“It is possible to assume too readily that a set of moral principles simply needs to be ‘applied’. The result can be the mechanical application of some form of utilitarianism, or list of precepts about justice, autonomy, benevolence and so on. When this happens, the direction of thought is all one way. The principles are taken for granted, or "derived" in a perfunctory way, and practical conclusions are deduced from them. What is missing is the sense of two-way interaction. The principles themselves may need modifying if their practical conclusions are too Procrustean, if they require us to ignore or deny things we find we care about when faced with the practical dilemmas.”
Basis for legal challenge Community sanctions involve requirements and restrictions May impinge on family rights, privacy, liberty (threats of ‘preventive justice’) When the European Court is asked to rule it can draw on the Recommendations of the Council Not legally binding, but authoritative (‘soft law’) The Prison Rules have been used in this way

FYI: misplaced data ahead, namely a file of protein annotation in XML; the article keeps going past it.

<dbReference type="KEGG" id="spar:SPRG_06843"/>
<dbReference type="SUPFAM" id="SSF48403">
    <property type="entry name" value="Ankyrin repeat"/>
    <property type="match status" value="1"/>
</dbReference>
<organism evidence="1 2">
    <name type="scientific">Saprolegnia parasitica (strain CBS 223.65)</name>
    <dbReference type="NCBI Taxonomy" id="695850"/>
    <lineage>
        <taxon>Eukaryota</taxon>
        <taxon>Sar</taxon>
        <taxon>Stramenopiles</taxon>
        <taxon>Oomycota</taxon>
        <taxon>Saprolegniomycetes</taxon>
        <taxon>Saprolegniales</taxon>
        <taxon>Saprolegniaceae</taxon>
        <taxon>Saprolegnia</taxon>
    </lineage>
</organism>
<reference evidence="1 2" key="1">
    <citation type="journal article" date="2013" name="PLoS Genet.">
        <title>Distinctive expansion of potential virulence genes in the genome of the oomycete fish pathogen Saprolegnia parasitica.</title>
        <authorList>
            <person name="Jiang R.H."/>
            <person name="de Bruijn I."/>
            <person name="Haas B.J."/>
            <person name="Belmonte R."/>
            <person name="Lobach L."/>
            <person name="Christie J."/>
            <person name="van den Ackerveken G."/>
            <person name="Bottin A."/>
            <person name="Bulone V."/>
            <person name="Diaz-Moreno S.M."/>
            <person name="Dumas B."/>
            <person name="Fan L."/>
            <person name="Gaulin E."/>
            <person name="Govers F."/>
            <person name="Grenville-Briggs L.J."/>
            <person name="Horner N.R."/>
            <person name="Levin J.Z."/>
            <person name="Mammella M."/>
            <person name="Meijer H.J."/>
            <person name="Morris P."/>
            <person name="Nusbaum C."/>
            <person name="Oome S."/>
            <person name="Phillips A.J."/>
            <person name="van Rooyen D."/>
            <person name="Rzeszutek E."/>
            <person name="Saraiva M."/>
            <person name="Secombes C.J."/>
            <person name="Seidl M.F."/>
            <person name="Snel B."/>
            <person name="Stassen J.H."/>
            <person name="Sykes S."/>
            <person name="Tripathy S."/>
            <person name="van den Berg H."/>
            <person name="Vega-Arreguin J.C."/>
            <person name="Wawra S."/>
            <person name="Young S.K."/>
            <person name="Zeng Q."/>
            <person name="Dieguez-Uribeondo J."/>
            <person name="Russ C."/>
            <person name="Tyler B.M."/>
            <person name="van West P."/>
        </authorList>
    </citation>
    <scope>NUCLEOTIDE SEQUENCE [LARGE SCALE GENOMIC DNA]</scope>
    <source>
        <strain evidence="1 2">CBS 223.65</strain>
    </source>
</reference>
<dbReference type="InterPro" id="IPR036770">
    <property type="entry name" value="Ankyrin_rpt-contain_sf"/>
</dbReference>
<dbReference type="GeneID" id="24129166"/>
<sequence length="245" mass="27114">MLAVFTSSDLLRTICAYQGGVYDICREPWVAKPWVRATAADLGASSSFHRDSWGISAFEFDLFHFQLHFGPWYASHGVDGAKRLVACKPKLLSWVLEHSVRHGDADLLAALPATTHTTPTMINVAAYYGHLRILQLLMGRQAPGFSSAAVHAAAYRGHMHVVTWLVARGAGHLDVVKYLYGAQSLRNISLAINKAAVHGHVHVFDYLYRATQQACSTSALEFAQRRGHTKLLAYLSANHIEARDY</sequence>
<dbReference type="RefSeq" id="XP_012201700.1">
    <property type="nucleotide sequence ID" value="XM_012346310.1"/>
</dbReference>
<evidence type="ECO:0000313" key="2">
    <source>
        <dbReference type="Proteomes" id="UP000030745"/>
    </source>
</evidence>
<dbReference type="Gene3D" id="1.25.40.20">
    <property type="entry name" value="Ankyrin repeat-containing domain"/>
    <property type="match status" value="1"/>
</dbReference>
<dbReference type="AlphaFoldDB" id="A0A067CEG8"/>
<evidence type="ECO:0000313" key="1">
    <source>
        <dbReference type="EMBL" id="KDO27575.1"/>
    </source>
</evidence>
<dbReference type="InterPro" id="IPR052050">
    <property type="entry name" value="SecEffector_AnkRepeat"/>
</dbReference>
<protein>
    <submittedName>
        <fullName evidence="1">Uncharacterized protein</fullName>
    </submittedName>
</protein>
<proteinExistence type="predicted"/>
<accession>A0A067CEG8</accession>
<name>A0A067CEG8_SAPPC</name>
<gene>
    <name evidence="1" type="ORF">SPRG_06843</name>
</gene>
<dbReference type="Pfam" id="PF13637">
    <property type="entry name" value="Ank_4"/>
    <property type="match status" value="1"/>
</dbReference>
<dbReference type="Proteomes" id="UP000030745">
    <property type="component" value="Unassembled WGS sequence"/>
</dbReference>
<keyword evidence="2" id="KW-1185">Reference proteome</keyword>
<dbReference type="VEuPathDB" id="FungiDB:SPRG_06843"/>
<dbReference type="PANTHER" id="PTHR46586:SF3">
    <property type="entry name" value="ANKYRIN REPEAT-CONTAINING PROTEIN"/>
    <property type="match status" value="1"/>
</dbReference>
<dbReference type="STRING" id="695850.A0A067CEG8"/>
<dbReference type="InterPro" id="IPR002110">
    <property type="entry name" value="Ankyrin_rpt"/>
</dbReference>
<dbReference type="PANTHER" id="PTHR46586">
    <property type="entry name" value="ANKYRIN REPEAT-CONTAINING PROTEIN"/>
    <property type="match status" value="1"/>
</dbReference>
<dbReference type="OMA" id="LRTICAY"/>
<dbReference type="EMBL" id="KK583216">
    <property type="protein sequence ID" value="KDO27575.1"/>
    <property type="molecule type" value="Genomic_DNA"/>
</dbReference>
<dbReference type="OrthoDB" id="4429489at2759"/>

Workstream 4: Process Skype not questionnaire Workstream 1 and 4 together Using known contacts Identifying ‘door openers’, then … (Skype) Interviews with: Policy makers (e.g. Ministry of Justice) Probation agency staff (managers? Practitioners?) Academics Researcher for each country (Workstreams 1 and 4)
Challenges Language Question schedule Questions like: ‘Have the EPR influenced practice in your country?)’ and / or (e.g.) ‘Is consent required for community penalties?’, ‘Is there a complaints procedure?’ Rules-in-general or specific rules?